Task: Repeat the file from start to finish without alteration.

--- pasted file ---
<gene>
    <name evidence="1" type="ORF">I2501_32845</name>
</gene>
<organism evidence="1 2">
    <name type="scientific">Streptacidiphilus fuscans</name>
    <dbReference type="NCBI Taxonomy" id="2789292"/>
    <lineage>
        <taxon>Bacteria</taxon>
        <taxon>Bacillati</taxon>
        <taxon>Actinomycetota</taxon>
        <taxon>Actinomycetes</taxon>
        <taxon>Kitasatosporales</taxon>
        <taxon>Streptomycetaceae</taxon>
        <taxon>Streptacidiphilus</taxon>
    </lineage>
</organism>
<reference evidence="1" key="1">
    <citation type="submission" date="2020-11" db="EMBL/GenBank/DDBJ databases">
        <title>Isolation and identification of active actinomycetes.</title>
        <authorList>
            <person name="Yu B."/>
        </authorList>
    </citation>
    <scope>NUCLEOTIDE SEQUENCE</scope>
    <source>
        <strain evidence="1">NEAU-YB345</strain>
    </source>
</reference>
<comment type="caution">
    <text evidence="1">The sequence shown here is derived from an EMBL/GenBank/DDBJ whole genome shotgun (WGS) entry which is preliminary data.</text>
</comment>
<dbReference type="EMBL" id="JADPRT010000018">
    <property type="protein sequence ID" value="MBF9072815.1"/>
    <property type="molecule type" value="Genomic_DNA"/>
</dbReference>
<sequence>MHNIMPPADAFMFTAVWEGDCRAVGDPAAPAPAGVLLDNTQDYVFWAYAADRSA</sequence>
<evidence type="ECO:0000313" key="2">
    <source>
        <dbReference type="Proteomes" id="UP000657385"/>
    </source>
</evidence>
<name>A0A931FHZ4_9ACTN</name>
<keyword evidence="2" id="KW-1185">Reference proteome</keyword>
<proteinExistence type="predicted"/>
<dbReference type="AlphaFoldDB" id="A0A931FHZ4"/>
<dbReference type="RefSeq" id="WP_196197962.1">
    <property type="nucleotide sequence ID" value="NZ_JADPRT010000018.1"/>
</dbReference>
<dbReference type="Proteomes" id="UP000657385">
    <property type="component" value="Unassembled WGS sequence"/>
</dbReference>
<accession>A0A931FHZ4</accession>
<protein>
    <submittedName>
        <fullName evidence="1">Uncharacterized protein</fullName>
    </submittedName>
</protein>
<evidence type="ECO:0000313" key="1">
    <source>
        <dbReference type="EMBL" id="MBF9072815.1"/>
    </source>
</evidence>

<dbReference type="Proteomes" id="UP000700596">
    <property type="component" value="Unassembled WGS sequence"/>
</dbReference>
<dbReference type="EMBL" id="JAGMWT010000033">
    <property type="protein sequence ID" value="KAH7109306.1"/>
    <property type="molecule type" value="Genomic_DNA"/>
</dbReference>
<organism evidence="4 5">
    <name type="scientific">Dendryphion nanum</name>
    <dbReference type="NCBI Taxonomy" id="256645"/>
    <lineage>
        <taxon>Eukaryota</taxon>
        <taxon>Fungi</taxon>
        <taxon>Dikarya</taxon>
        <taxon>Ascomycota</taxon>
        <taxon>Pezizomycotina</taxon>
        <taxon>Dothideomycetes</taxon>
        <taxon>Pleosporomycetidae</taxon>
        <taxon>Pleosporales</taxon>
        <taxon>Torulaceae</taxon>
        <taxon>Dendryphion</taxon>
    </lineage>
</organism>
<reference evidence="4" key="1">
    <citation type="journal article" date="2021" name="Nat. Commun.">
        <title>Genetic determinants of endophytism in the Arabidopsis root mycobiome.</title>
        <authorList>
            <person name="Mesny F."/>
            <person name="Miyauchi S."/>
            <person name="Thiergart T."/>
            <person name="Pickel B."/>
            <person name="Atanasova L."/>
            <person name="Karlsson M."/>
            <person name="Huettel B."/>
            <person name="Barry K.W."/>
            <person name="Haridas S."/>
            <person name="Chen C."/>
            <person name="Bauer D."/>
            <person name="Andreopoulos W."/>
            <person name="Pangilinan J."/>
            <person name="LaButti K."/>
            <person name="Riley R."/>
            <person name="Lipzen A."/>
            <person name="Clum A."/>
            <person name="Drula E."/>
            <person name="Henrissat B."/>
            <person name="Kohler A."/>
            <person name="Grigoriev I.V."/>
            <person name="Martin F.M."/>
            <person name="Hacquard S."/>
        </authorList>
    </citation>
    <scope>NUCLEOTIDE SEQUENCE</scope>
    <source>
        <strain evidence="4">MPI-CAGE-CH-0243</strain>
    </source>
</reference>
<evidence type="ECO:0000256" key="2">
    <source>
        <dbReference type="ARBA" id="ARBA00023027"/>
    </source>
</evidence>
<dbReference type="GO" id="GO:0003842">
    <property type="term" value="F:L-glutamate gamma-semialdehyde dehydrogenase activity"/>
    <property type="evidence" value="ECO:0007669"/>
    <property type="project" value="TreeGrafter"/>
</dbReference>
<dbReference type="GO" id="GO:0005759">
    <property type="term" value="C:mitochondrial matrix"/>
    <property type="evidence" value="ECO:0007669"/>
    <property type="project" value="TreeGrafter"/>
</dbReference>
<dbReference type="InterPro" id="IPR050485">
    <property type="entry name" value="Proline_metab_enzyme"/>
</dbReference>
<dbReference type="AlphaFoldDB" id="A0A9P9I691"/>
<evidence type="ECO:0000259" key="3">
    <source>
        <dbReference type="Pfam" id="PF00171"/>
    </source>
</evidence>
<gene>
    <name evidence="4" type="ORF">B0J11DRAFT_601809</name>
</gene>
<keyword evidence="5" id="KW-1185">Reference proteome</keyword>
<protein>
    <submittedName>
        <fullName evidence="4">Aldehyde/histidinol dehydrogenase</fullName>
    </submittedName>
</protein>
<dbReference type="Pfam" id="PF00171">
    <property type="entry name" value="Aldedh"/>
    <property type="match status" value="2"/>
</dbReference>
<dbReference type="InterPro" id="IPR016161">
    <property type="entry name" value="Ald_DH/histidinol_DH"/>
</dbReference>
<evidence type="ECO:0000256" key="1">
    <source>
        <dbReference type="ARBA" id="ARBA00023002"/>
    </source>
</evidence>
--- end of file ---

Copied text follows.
<gene>
    <name evidence="1" type="ORF">I2501_32845</name>
</gene>
<organism evidence="1 2">
    <name type="scientific">Streptacidiphilus fuscans</name>
    <dbReference type="NCBI Taxonomy" id="2789292"/>
    <lineage>
        <taxon>Bacteria</taxon>
        <taxon>Bacillati</taxon>
        <taxon>Actinomycetota</taxon>
        <taxon>Actinomycetes</taxon>
        <taxon>Kitasatosporales</taxon>
        <taxon>Streptomycetaceae</taxon>
        <taxon>Streptacidiphilus</taxon>
    </lineage>
</organism>
<reference evidence="1" key="1">
    <citation type="submission" date="2020-11" db="EMBL/GenBank/DDBJ databases">
        <title>Isolation and identification of active actinomycetes.</title>
        <authorList>
            <person name="Yu B."/>
        </authorList>
    </citation>
    <scope>NUCLEOTIDE SEQUENCE</scope>
    <source>
        <strain evidence="1">NEAU-YB345</strain>
    </source>
</reference>
<comment type="caution">
    <text evidence="1">The sequence shown here is derived from an EMBL/GenBank/DDBJ whole genome shotgun (WGS) entry which is preliminary data.</text>
</comment>
<dbReference type="EMBL" id="JADPRT010000018">
    <property type="protein sequence ID" value="MBF9072815.1"/>
    <property type="molecule type" value="Genomic_DNA"/>
</dbReference>
<sequence>MHNIMPPADAFMFTAVWEGDCRAVGDPAAPAPAGVLLDNTQDYVFWAYAADRSA</sequence>
<evidence type="ECO:0000313" key="2">
    <source>
        <dbReference type="Proteomes" id="UP000657385"/>
    </source>
</evidence>
<name>A0A931FHZ4_9ACTN</name>
<keyword evidence="2" id="KW-1185">Reference proteome</keyword>
<proteinExistence type="predicted"/>
<dbReference type="AlphaFoldDB" id="A0A931FHZ4"/>
<dbReference type="RefSeq" id="WP_196197962.1">
    <property type="nucleotide sequence ID" value="NZ_JADPRT010000018.1"/>
</dbReference>
<dbReference type="Proteomes" id="UP000657385">
    <property type="component" value="Unassembled WGS sequence"/>
</dbReference>
<accession>A0A931FHZ4</accession>
<protein>
    <submittedName>
        <fullName evidence="1">Uncharacterized protein</fullName>
    </submittedName>
</protein>
<evidence type="ECO:0000313" key="1">
    <source>
        <dbReference type="EMBL" id="MBF9072815.1"/>
    </source>
</evidence>

<dbReference type="Proteomes" id="UP000700596">
    <property type="component" value="Unassembled WGS sequence"/>
</dbReference>
<dbReference type="EMBL" id="JAGMWT010000033">
    <property type="protein sequence ID" value="KAH7109306.1"/>
    <property type="molecule type" value="Genomic_DNA"/>
</dbReference>
<organism evidence="4 5">
    <name type="scientific">Dendryphion nanum</name>
    <dbReference type="NCBI Taxonomy" id="256645"/>
    <lineage>
        <taxon>Eukaryota</taxon>
        <taxon>Fungi</taxon>
        <taxon>Dikarya</taxon>
        <taxon>Ascomycota</taxon>
        <taxon>Pezizomycotina</taxon>
        <taxon>Dothideomycetes</taxon>
        <taxon>Pleosporomycetidae</taxon>
        <taxon>Pleosporales</taxon>
        <taxon>Torulaceae</taxon>
        <taxon>Dendryphion</taxon>
    </lineage>
</organism>
<reference evidence="4" key="1">
    <citation type="journal article" date="2021" name="Nat. Commun.">
        <title>Genetic determinants of endophytism in the Arabidopsis root mycobiome.</title>
        <authorList>
            <person name="Mesny F."/>
            <person name="Miyauchi S."/>
            <person name="Thiergart T."/>
            <person name="Pickel B."/>
            <person name="Atanasova L."/>
            <person name="Karlsson M."/>
            <person name="Huettel B."/>
            <person name="Barry K.W."/>
            <person name="Haridas S."/>
            <person name="Chen C."/>
            <person name="Bauer D."/>
            <person name="Andreopoulos W."/>
            <person name="Pangilinan J."/>
            <person name="LaButti K."/>
            <person name="Riley R."/>
            <person name="Lipzen A."/>
            <person name="Clum A."/>
            <person name="Drula E."/>
            <person name="Henrissat B."/>
            <person name="Kohler A."/>
            <person name="Grigoriev I.V."/>
            <person name="Martin F.M."/>
            <person name="Hacquard S."/>
        </authorList>
    </citation>
    <scope>NUCLEOTIDE SEQUENCE</scope>
    <source>
        <strain evidence="4">MPI-CAGE-CH-0243</strain>
    </source>
</reference>
<evidence type="ECO:0000256" key="2">
    <source>
        <dbReference type="ARBA" id="ARBA00023027"/>
    </source>
</evidence>
<dbReference type="GO" id="GO:0003842">
    <property type="term" value="F:L-glutamate gamma-semialdehyde dehydrogenase activity"/>
    <property type="evidence" value="ECO:0007669"/>
    <property type="project" value="TreeGrafter"/>
</dbReference>
<dbReference type="GO" id="GO:0005759">
    <property type="term" value="C:mitochondrial matrix"/>
    <property type="evidence" value="ECO:0007669"/>
    <property type="project" value="TreeGrafter"/>
</dbReference>
<dbReference type="InterPro" id="IPR050485">
    <property type="entry name" value="Proline_metab_enzyme"/>
</dbReference>
<dbReference type="AlphaFoldDB" id="A0A9P9I691"/>
<evidence type="ECO:0000259" key="3">
    <source>
        <dbReference type="Pfam" id="PF00171"/>
    </source>
</evidence>
<gene>
    <name evidence="4" type="ORF">B0J11DRAFT_601809</name>
</gene>
<keyword evidence="5" id="KW-1185">Reference proteome</keyword>
<protein>
    <submittedName>
        <fullName evidence="4">Aldehyde/histidinol dehydrogenase</fullName>
    </submittedName>
</protein>
<dbReference type="Pfam" id="PF00171">
    <property type="entry name" value="Aldedh"/>
    <property type="match status" value="2"/>
</dbReference>
<dbReference type="InterPro" id="IPR016161">
    <property type="entry name" value="Ald_DH/histidinol_DH"/>
</dbReference>
<evidence type="ECO:0000256" key="1">
    <source>
        <dbReference type="ARBA" id="ARBA00023002"/>
    </source>
</evidence>